E: I am sure she was. She may have started it. She was a very outgoing lady, and she probably thought we needed it.
P: How long did that group last?
E: I would say probably until after I had graduated, and then they made the honorary for women. Savant was really the honorary for women, like they had [Florida] Blue Key for men. At that time Savant was just for women.
P: When did that start?
E: That must have been sometime in the 1950s, around 1955.
P: That was after you already graduated, then.
E: Yes. But that was a women’s organization for quite sometime.
P: Why did Blue Key not let the women into that organization?
E: That was a men’s organization. Now, see, Savant is for men, too.
P: Were they first to finally go co-ed?
E: I think they probably chose to do that. Of course, that was after I was out of school. The Blue Key had always been mostly for law students, but today it is for everybody.
P: Right, a lot of business school people.
E: When my son Jimmy joined Savant I said, “What! Are they permitting men in Savant?” I did not even realize that they had changed.
P: What about other organizations, like pharmacy society or agricultural society? Did they allow women?
E: Yes, they did. I am sure the law school did. There was a pharmacy auxiliary.
P: Did they allow women in before this university actually went co-ed?
E: Yes. Of course, there had always been women here in pharmacy, as well as in law and architecture. All of the colleges that were not at FSCW [Florida State College for Women] always accepted women. Quite a few local women, I think, probably chose those professions because they were from Gainesville.
P: And they wanted to go to UF so they could live at home.
E: Maybe they could not afford to leave, and they chose a convenient major.
P: Do you remember going home on weekends?
E: Oh, yes, on holidays and spring break.
P: How did you get home if you did not have a car?
E: Oh, I always had a ride.
P: How did you find them? You did not hitchhike, did you?
E: No, I knew everybody who was from the same county, and they knew me. Somebody always asked if I wanted a ride home with them, so I would just get a ride that way.
P: How long did the trip take?
E: Now we are three and a half hours away, and that is closer than we ever were because now you can take the interstate to Bradenton and go into this little county. It must have taken us at least six or seven hours then.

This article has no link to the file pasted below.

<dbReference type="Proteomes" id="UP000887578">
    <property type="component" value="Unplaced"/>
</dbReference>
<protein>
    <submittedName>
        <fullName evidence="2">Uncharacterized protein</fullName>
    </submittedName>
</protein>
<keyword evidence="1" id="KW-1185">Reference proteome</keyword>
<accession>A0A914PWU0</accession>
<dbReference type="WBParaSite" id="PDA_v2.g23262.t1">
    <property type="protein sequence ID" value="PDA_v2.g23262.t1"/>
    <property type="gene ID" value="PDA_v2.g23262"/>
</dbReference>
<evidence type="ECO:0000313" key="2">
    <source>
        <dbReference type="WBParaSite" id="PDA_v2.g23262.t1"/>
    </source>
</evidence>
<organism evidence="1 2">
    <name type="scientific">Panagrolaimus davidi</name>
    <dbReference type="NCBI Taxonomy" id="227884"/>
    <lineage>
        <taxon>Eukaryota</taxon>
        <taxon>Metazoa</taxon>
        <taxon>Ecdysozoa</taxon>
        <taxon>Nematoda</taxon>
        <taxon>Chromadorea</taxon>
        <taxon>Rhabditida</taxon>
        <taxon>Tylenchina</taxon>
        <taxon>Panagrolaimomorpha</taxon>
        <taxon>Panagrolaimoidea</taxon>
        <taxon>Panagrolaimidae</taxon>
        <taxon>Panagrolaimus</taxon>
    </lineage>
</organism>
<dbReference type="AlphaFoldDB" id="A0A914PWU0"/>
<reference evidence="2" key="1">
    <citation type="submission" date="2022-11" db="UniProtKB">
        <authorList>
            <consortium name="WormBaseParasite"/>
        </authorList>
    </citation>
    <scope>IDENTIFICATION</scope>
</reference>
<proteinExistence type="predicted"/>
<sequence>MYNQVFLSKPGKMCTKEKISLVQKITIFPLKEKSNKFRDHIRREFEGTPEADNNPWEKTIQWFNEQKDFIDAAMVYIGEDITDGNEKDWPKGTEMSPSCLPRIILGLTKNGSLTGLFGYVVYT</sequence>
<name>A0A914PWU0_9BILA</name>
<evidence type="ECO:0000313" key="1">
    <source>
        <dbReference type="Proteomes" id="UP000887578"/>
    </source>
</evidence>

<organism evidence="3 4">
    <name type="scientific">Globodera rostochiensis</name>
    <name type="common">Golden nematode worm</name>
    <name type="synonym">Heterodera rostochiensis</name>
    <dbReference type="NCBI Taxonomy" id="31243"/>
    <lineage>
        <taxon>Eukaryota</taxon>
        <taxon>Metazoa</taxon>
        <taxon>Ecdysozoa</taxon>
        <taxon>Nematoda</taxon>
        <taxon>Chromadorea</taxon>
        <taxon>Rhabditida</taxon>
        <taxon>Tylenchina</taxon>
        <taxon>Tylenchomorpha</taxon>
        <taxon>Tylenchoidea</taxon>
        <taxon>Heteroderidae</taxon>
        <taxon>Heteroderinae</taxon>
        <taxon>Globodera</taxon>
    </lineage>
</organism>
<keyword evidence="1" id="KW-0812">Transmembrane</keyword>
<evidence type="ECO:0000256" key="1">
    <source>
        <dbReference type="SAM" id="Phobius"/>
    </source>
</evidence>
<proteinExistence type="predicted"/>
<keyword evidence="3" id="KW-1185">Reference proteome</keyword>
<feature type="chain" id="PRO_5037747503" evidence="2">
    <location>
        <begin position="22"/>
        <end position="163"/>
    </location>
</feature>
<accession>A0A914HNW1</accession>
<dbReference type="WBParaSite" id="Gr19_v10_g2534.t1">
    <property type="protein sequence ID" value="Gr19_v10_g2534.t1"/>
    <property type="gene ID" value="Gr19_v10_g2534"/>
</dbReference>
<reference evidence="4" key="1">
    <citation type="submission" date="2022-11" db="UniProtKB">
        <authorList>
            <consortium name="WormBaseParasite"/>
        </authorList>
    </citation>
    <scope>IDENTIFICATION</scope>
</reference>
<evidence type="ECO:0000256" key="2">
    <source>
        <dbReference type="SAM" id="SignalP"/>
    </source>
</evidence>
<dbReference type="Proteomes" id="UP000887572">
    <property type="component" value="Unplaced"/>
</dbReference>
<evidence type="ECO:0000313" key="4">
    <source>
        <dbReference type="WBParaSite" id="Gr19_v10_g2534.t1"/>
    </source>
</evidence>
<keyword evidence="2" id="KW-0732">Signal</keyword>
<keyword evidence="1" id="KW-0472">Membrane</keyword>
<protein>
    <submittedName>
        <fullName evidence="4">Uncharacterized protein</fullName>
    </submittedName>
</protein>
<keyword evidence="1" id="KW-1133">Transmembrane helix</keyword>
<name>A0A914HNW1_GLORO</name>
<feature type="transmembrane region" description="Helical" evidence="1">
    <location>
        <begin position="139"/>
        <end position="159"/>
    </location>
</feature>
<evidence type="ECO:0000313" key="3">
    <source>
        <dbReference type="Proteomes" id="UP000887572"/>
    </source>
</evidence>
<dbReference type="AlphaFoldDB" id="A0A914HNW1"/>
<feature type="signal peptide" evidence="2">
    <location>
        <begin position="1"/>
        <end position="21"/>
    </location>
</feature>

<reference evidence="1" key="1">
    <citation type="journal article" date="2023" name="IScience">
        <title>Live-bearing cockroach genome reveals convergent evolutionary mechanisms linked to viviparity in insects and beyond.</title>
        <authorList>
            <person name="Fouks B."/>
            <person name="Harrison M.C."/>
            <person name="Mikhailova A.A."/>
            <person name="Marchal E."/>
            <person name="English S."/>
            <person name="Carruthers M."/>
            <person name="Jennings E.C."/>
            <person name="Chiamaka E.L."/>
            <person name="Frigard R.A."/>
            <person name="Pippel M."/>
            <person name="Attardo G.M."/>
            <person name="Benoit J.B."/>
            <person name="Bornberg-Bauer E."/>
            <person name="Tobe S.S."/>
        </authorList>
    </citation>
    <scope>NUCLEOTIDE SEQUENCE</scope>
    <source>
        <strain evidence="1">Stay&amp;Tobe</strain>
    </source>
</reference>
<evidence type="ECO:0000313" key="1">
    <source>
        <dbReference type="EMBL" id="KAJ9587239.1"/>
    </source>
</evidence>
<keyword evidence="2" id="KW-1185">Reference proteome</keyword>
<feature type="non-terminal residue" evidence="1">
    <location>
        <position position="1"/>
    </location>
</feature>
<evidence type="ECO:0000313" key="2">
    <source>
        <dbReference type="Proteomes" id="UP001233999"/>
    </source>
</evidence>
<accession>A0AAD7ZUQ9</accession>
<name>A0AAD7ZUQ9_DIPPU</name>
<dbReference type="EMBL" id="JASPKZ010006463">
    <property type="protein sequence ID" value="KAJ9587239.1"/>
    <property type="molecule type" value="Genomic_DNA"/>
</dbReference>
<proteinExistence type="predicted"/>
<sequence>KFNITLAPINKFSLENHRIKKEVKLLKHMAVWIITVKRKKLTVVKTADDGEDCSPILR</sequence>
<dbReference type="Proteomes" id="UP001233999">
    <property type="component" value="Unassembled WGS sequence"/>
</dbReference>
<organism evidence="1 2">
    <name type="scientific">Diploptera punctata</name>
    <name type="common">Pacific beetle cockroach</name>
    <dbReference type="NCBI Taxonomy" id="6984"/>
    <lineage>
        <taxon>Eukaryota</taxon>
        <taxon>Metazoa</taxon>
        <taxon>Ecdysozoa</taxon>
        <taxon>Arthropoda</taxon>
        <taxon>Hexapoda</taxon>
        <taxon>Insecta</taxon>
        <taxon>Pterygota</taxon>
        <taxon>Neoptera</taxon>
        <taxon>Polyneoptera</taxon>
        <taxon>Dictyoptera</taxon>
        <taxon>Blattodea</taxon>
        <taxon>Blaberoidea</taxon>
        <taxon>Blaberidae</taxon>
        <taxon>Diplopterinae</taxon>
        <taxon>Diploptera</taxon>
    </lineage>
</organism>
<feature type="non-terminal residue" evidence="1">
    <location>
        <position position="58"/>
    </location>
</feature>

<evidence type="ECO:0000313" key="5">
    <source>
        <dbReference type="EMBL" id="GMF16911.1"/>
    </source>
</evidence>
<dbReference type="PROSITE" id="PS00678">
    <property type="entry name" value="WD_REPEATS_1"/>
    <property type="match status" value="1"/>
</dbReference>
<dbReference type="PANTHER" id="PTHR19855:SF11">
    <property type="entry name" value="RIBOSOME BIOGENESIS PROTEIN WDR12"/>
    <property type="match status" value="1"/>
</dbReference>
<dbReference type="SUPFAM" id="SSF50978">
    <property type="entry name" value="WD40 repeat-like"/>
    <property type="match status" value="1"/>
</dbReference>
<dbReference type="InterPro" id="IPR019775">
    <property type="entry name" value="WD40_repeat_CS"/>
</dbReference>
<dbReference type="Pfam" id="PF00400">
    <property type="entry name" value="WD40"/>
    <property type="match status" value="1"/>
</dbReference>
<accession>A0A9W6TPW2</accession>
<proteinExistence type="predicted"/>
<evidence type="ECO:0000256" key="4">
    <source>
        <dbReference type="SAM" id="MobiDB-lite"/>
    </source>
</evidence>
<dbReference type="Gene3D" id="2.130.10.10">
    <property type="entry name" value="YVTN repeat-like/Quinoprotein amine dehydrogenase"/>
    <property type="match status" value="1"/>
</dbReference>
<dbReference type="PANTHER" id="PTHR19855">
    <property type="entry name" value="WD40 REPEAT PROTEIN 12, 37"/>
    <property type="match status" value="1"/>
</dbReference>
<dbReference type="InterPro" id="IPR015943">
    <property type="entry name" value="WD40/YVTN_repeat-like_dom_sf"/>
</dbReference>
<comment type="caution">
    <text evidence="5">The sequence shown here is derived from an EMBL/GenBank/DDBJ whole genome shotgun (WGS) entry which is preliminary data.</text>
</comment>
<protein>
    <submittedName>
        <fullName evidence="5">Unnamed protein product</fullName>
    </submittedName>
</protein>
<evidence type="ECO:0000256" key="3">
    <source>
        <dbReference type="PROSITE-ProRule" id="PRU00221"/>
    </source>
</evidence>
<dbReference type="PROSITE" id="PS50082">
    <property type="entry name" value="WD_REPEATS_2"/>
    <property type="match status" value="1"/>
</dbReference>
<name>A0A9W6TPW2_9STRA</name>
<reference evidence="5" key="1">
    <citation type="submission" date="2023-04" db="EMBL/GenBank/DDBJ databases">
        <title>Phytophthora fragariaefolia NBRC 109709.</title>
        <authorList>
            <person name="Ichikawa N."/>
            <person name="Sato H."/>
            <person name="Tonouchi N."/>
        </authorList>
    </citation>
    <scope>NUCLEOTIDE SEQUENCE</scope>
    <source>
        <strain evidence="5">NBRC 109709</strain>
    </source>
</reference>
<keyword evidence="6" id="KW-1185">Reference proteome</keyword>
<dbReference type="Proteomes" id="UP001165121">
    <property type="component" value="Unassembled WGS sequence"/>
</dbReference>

P: Yes, the roads were not as good then, I am sure.
E: I even rode back one time on a motorcycle. My husband (we were engaged at the time) had a motorcycle, but I usually rode home with his brother. My husband convinced my mother that his brother was a terrible, careless driver–he really is; he still drives like a maniac–and that I would be much better off on that motorcycle, so I rode on the back of the motorcycle. We had to stop in Ocala for a movie because I was really was exhausted. We did not even have face masks, and on Paynes Prairie you ate the bugs, they were so bad. That was the only trip I ever took on a motorcycle.
P: First and last?
E: [I] almost left him for good.
P: Were a lot of students able to utilize the railroad system when they would go?
E: Sometimes. I think probably Miami students would usually pick up people and give them rides. But they were numerous. We had quite a few Miami students.
P: Were you able to go home on the weekends very much if it took that long to go?
E: Sometimes. My folks always had a beach house, and we would try to go there.
P: Did you take your friends down with you sometimes?
E: Yes. One roommate stayed several weeks one summer.
P: Did you ever attend summer school?
E: Yes. I always liked summer school.
E: Because you memorized material for such a short time. There is a lot of it, but you do not have to remember it as long. I am really good at memorizing quickly, so I always loved it. Of course, I always forgot just as quickly, but I could always make better grades in the summer.
P: That is funny.
E: Everybody hates it. I know they say, “Oh, it is so concentrated.” But I just hated the semester because you had to remember all of that over Christmas. If I could just learn something quickly, then it was easier for me, so I liked summer school.